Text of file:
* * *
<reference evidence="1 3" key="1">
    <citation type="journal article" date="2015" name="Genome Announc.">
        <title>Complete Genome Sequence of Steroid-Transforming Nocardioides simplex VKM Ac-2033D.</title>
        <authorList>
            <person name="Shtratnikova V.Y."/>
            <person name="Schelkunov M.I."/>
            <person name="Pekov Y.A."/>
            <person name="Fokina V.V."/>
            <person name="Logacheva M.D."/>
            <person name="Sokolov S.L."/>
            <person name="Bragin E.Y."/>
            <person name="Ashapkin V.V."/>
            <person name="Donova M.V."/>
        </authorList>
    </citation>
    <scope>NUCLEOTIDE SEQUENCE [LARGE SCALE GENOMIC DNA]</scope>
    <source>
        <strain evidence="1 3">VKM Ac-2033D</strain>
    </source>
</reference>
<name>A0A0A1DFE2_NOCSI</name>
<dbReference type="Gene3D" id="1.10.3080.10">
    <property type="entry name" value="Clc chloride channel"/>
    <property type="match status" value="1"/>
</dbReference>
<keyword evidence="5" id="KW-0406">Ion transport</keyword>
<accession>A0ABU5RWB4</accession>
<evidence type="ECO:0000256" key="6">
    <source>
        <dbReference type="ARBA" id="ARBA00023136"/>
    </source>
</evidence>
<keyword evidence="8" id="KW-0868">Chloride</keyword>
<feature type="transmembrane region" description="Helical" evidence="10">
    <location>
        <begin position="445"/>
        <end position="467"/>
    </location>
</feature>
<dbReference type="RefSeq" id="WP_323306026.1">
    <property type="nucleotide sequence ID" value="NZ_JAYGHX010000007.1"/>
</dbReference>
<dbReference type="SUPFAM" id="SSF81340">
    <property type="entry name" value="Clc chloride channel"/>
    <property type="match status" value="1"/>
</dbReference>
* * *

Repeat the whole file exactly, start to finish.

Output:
<reference evidence="1 3" key="1">
    <citation type="journal article" date="2015" name="Genome Announc.">
        <title>Complete Genome Sequence of Steroid-Transforming Nocardioides simplex VKM Ac-2033D.</title>
        <authorList>
            <person name="Shtratnikova V.Y."/>
            <person name="Schelkunov M.I."/>
            <person name="Pekov Y.A."/>
            <person name="Fokina V.V."/>
            <person name="Logacheva M.D."/>
            <person name="Sokolov S.L."/>
            <person name="Bragin E.Y."/>
            <person name="Ashapkin V.V."/>
            <person name="Donova M.V."/>
        </authorList>
    </citation>
    <scope>NUCLEOTIDE SEQUENCE [LARGE SCALE GENOMIC DNA]</scope>
    <source>
        <strain evidence="1 3">VKM Ac-2033D</strain>
    </source>
</reference>
<name>A0A0A1DFE2_NOCSI</name>
<dbReference type="Gene3D" id="1.10.3080.10">
    <property type="entry name" value="Clc chloride channel"/>
    <property type="match status" value="1"/>
</dbReference>
<keyword evidence="5" id="KW-0406">Ion transport</keyword>
<accession>A0ABU5RWB4</accession>
<evidence type="ECO:0000256" key="6">
    <source>
        <dbReference type="ARBA" id="ARBA00023136"/>
    </source>
</evidence>
<keyword evidence="8" id="KW-0868">Chloride</keyword>
<feature type="transmembrane region" description="Helical" evidence="10">
    <location>
        <begin position="445"/>
        <end position="467"/>
    </location>
</feature>
<dbReference type="RefSeq" id="WP_323306026.1">
    <property type="nucleotide sequence ID" value="NZ_JAYGHX010000007.1"/>
</dbReference>
<dbReference type="SUPFAM" id="SSF81340">
    <property type="entry name" value="Clc chloride channel"/>
    <property type="match status" value="1"/>
</dbReference>